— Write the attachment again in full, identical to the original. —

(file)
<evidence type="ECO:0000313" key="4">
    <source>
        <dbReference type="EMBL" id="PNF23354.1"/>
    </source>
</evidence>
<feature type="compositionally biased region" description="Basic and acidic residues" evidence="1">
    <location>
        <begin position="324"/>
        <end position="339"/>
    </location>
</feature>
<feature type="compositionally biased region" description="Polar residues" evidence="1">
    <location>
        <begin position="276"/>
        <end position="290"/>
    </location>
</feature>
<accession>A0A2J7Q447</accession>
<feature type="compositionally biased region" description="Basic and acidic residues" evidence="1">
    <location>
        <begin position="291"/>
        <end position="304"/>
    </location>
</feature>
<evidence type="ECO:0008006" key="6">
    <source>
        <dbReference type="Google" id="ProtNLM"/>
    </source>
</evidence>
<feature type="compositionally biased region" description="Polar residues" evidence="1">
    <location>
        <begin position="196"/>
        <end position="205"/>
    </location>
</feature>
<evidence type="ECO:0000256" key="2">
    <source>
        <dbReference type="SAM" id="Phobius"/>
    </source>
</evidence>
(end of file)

<evidence type="ECO:0000313" key="4">
    <source>
        <dbReference type="EMBL" id="PNF23354.1"/>
    </source>
</evidence>
<feature type="compositionally biased region" description="Basic and acidic residues" evidence="1">
    <location>
        <begin position="324"/>
        <end position="339"/>
    </location>
</feature>
<feature type="compositionally biased region" description="Polar residues" evidence="1">
    <location>
        <begin position="276"/>
        <end position="290"/>
    </location>
</feature>
<accession>A0A2J7Q447</accession>
<feature type="compositionally biased region" description="Basic and acidic residues" evidence="1">
    <location>
        <begin position="291"/>
        <end position="304"/>
    </location>
</feature>
<evidence type="ECO:0008006" key="6">
    <source>
        <dbReference type="Google" id="ProtNLM"/>
    </source>
</evidence>
<feature type="compositionally biased region" description="Polar residues" evidence="1">
    <location>
        <begin position="196"/>
        <end position="205"/>
    </location>
</feature>
<evidence type="ECO:0000256" key="2">
    <source>
        <dbReference type="SAM" id="Phobius"/>
    </source>
</evidence>